POP MUSIC REVIEW : The Black Crowes Come to Roost at the Cathouse

It’s pretty much an accepted order of business that most hard-rock bands these days reprocess Aerosmith grooves the way Aerosmith processed Stones grooves, and the Stones processed the Delta blues. Every so often, a band will skip a generation backwards--last year’s Cream-flavored Masters of Reality LP, for example. And with the possible exception of the Sex Pistols, there hasn’t been a major white rock band since the ‘60s that hasn’t been accused of being derivative of something.

The Black Crowes, an Atlanta-based group who played their first big local show at the Cathouse on Tuesday, are more readily compared with something like the young Faces than with any of the current crop of MTV rockers. Aerosmith’s earliest Boston gigs must have been a little like this.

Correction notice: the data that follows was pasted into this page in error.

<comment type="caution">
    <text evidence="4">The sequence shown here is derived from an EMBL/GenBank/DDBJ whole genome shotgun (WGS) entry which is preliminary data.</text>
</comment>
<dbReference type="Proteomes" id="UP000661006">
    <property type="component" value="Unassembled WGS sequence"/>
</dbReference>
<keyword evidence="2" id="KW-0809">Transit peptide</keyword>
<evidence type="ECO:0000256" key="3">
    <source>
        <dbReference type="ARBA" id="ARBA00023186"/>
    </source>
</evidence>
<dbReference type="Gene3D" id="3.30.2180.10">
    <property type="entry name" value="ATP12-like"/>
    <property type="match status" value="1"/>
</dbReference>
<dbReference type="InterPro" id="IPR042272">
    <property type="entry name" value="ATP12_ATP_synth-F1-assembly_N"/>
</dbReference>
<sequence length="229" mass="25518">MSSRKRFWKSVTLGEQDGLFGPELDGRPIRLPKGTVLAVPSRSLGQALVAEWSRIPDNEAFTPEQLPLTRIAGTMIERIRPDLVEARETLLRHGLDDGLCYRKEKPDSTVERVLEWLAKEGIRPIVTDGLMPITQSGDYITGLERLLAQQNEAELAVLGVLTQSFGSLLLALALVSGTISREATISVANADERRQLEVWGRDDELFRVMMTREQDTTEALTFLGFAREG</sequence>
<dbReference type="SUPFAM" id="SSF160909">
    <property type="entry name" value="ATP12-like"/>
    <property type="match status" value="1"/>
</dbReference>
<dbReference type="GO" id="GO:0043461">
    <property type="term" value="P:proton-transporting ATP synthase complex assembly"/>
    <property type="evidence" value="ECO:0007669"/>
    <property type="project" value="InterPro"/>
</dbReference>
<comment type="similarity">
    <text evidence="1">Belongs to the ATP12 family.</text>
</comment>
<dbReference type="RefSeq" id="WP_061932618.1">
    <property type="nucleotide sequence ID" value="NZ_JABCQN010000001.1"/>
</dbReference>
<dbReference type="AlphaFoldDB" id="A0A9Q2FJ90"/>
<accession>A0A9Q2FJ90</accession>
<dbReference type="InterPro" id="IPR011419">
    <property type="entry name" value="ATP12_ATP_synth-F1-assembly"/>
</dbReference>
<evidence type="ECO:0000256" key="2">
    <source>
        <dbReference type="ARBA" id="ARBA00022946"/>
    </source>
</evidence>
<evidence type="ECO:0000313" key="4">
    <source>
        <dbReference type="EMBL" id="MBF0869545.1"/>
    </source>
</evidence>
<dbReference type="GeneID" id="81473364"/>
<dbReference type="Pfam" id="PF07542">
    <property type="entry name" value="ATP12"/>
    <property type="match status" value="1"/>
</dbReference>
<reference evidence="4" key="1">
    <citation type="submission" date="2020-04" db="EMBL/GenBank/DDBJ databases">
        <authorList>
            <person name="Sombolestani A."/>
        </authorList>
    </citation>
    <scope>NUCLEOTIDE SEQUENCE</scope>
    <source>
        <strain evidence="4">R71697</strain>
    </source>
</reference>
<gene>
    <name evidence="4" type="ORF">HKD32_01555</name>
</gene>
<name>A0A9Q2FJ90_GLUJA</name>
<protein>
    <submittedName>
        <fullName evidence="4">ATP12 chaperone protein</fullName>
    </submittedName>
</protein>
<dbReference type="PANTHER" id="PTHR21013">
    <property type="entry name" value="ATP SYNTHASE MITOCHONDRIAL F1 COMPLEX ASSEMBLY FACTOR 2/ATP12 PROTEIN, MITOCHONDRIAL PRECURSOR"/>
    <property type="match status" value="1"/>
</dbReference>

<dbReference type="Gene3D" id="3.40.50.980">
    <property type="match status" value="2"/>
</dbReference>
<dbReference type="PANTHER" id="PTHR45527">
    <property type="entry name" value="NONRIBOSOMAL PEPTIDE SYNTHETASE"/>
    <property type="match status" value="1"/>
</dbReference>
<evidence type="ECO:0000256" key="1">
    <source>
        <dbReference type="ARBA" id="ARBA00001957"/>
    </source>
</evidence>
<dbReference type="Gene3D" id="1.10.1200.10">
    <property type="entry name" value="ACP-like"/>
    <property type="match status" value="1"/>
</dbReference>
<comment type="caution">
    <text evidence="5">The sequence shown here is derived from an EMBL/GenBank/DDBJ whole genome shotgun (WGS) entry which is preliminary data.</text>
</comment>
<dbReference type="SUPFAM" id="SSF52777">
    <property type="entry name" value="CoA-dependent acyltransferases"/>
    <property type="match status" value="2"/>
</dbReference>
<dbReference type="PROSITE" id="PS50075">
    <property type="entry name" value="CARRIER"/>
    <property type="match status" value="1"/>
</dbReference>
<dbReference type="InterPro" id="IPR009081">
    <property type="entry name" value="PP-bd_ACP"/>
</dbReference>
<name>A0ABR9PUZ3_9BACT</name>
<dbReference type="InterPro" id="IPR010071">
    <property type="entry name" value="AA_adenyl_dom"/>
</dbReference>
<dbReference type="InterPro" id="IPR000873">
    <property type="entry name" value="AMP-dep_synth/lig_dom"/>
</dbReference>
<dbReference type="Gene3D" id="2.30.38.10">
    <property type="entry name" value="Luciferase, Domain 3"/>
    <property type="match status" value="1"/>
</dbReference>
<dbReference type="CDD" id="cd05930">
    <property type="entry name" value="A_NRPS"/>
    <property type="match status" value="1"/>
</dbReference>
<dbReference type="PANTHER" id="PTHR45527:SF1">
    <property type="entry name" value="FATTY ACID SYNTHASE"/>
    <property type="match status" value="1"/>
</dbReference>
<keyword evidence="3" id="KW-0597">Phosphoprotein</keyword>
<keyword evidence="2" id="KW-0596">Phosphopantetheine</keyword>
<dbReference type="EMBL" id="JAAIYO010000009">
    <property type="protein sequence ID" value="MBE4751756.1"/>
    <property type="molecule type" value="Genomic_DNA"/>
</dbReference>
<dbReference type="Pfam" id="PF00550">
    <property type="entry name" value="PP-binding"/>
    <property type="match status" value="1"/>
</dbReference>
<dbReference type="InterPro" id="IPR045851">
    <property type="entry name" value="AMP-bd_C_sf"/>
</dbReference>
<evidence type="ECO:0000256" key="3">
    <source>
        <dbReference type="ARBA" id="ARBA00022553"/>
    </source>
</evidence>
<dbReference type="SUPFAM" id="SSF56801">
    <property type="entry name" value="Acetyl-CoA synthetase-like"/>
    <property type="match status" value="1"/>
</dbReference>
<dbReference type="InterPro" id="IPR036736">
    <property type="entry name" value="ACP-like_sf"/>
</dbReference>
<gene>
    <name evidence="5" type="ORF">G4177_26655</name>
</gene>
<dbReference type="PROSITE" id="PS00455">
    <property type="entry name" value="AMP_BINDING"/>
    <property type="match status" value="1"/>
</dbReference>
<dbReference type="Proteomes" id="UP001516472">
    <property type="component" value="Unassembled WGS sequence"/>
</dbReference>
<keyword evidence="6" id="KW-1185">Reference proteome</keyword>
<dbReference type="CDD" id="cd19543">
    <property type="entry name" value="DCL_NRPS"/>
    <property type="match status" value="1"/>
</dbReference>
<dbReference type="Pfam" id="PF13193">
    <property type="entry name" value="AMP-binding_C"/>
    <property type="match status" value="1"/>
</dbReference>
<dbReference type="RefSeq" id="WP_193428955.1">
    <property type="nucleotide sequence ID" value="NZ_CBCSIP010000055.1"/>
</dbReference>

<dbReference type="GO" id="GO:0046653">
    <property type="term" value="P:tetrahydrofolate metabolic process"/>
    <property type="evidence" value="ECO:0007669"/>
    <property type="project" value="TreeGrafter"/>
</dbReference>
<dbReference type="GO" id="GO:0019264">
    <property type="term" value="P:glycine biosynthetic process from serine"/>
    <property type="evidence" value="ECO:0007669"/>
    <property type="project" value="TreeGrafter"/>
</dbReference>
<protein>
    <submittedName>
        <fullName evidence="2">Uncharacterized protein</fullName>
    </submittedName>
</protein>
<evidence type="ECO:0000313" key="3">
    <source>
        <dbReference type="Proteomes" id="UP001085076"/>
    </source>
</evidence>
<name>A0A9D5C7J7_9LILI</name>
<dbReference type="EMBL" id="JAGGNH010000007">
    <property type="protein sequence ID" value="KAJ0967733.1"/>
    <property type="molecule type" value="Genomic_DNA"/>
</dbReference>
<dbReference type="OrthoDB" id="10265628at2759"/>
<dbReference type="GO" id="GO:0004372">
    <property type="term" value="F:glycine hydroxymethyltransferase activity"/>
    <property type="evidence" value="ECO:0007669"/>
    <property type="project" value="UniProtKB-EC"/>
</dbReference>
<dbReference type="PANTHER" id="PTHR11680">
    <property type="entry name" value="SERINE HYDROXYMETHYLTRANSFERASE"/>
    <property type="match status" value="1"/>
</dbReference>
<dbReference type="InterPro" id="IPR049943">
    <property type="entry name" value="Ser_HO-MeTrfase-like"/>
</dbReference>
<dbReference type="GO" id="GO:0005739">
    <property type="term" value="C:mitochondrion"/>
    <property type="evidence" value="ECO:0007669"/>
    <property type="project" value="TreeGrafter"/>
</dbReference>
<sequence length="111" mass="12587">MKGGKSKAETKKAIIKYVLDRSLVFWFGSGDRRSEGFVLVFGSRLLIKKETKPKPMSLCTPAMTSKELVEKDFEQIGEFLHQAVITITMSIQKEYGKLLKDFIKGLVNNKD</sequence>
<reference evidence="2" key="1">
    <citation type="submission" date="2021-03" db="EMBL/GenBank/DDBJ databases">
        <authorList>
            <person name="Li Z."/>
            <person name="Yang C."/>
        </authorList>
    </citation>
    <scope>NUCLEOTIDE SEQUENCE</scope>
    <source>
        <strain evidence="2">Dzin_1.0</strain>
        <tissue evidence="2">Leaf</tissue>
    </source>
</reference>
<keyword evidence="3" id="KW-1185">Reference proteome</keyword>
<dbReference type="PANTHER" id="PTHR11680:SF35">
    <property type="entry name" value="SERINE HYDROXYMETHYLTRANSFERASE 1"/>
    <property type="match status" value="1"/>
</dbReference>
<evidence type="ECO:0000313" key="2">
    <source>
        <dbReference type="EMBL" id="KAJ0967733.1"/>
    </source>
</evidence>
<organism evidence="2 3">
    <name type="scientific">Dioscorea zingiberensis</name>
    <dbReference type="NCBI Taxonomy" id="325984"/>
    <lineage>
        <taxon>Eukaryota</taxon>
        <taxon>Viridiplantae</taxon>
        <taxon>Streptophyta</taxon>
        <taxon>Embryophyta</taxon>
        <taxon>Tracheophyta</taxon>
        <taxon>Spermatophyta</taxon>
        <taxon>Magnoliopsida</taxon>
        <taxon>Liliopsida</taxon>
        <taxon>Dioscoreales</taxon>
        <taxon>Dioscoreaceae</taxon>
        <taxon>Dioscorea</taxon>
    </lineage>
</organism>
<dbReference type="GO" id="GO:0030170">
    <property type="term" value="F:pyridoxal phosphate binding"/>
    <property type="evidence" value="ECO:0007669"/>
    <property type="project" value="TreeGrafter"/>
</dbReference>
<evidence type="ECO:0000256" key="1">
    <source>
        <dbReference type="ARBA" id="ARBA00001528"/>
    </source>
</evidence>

Singer Rich Robinson has a big, raspy tenor like the pre-disco Rod Stewart; the rhythm section is tight, crunchy and square. The Crowes have obviously listened to their share of AC/DC records, too. The Crowes are that rare thing, a riff-rock band with hooks.

There’s a sweet affectlessness about them, a feeling that they give in to rock cliche as a matter of instinct, not pretense--if they’d opened for the Zep at the Whisky 20 years ago, nobody would have blinked an eye.


Then again, they’re produced by Def American’s extremely cynical George Drakoulias, and are the latest wards of Rick Rubin, the most calculating man in rock ‘n’ roll; the affectlessness might be just another affect.